Miss Davis had an accompanist by this time, Mrs. Chris Stewart. "Mrs. Stewart played for Denard's dance classes for many years, until he began to use record in his studio. That's when I was able to hire her to play for the Rangerettes. She was the sweetest, prettiest thing!"

"She was a Yankee from Illinois moved here, loved it and never went back. Mrs. Stewart was with us for so many years, and chaperoned many of our trips." Miss Davis only missed one of the many fabulous performing tours during her tenure as Rangerette director: "I'd been so sick, I couldn't go on the Romanian trip. The girls came and sang under my window before they left. It
made me want to go no matter what my doctor said!"

" You know, we performed more places, danced more movies, had so many invitations. You had to promote yourself to get these bookings, and there were so many good Kilgore friends who always supported us." "Oh, there was Charlie (Charles K.) Devall, (former Kilgore News Herald publisher) and his wife, Lyde. They went on every trip with us, paid their own way, and would always contact the wire services to make sure we had coverage wherever we performed."

"Charlie realized the Rangerettes were an asset to Kilgore and he'd make sure there was a photographer waiting when we'd arrive somewhere." "He helped with some of our funding. When we went to Washington for president Eisenhower's inauguration, he made a list of every wealthy person who could help, and made sure they were contacted to be donors for the Rangerettes' expenses."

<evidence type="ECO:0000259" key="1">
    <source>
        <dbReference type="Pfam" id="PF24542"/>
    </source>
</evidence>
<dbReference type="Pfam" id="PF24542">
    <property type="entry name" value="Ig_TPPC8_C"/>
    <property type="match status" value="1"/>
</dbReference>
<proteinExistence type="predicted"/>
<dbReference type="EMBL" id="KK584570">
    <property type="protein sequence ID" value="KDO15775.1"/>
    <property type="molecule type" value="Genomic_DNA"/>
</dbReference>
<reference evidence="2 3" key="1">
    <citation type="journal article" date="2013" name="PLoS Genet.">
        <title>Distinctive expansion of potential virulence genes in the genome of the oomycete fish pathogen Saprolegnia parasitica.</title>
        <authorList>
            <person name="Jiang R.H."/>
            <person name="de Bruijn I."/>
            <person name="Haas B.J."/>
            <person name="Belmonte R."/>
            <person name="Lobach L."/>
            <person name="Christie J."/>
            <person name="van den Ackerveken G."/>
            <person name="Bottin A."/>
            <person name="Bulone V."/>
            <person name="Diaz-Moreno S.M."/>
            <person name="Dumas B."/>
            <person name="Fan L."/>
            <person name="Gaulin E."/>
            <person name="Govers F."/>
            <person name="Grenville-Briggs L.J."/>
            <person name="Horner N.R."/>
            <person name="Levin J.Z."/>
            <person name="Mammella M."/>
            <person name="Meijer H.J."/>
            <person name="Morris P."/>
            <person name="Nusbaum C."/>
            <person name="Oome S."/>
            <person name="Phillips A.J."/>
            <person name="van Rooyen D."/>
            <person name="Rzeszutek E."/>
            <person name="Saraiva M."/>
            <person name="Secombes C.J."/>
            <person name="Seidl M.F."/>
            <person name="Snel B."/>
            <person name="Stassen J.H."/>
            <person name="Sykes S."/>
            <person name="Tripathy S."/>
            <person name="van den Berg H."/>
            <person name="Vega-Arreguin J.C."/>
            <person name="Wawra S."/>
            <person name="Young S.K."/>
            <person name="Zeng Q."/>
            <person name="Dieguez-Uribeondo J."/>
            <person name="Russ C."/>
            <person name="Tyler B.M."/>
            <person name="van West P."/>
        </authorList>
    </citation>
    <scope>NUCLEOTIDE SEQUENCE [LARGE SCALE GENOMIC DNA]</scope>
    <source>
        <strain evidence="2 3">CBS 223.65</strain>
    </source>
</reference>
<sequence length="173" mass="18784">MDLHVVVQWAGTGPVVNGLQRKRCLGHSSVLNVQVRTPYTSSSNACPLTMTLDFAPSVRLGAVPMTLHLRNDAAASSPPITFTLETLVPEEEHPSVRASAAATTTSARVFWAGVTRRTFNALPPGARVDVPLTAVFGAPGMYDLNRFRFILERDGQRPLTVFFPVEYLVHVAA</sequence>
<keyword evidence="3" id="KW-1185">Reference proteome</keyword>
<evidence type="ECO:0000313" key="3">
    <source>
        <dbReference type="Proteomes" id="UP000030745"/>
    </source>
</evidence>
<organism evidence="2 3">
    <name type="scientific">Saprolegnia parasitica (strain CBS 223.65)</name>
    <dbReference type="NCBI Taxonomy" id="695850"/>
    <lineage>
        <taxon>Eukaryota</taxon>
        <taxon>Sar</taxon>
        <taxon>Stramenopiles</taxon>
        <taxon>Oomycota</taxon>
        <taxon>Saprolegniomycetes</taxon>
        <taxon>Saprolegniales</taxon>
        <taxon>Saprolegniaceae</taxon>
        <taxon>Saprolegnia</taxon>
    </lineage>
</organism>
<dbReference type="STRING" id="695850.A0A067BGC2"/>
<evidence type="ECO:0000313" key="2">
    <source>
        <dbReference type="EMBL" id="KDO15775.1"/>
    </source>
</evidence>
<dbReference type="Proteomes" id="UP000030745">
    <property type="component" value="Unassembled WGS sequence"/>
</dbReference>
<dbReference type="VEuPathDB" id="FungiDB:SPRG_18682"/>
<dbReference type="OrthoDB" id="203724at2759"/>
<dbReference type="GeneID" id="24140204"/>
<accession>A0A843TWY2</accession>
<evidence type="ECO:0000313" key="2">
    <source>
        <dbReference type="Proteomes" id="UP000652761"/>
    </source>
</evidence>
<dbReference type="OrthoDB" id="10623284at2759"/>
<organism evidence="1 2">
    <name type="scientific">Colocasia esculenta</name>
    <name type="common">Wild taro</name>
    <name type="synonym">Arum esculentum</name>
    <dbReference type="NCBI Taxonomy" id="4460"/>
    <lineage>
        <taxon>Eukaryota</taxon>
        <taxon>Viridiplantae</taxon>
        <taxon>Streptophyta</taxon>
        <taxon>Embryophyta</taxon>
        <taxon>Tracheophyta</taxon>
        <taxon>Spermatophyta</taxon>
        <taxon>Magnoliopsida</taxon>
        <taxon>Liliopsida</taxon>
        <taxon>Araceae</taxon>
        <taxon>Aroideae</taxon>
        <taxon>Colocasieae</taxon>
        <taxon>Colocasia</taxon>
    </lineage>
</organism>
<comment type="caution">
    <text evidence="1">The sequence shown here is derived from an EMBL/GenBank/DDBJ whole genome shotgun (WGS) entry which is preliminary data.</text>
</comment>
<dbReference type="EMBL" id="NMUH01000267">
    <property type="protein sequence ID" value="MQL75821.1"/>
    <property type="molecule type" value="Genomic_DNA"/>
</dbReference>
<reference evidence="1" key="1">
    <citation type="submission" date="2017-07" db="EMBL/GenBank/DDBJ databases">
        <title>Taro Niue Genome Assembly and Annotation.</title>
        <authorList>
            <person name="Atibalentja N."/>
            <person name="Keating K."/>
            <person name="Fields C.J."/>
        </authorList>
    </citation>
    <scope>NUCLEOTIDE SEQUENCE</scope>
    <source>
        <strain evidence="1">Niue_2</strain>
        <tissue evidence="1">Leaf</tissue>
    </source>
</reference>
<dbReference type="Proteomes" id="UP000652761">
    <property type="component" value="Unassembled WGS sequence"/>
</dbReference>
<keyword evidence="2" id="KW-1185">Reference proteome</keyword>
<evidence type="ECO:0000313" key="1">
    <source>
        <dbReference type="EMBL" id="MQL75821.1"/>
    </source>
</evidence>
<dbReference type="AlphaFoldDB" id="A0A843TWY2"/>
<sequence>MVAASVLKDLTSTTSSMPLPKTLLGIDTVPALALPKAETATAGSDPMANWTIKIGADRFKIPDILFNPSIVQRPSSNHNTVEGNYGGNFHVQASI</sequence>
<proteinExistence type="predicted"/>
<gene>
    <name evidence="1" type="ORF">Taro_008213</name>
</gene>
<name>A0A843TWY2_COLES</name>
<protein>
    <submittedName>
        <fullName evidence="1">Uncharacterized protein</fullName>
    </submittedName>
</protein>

"He'd send tear sheets of our newspaper coverage everywhere we were to perform. To the senior bowl, the Rose Bowl, the Cotton Bowl. He kept our name in front of people, which is what you have to do if you want to get bookings."

"Charlie Devall kept us in the Cotton Bowl these 35 years. You know, he's the one who put the 'go' in Kilgore! A Kilgore man is the reason we got our very first Cotton Bowl date in 1949. He went hunting with a Cotton Bowl board member, showed him pictures of us, and the man went back home and redid the whole halftime show to get us in it."

Miss Davis not only created halftime entertainment, she spawned a whole new business with her Rangerettes. "We had the first drill team school in the world (American Dance/Drill Team SchoolŪ), at Southern Methodist University. We teach all the high school drill teams there routines for the next year. And do you know, there are more than 100 vendors who set up booths at our camp each summer, selling drill team supplies? When I started Rangerettes,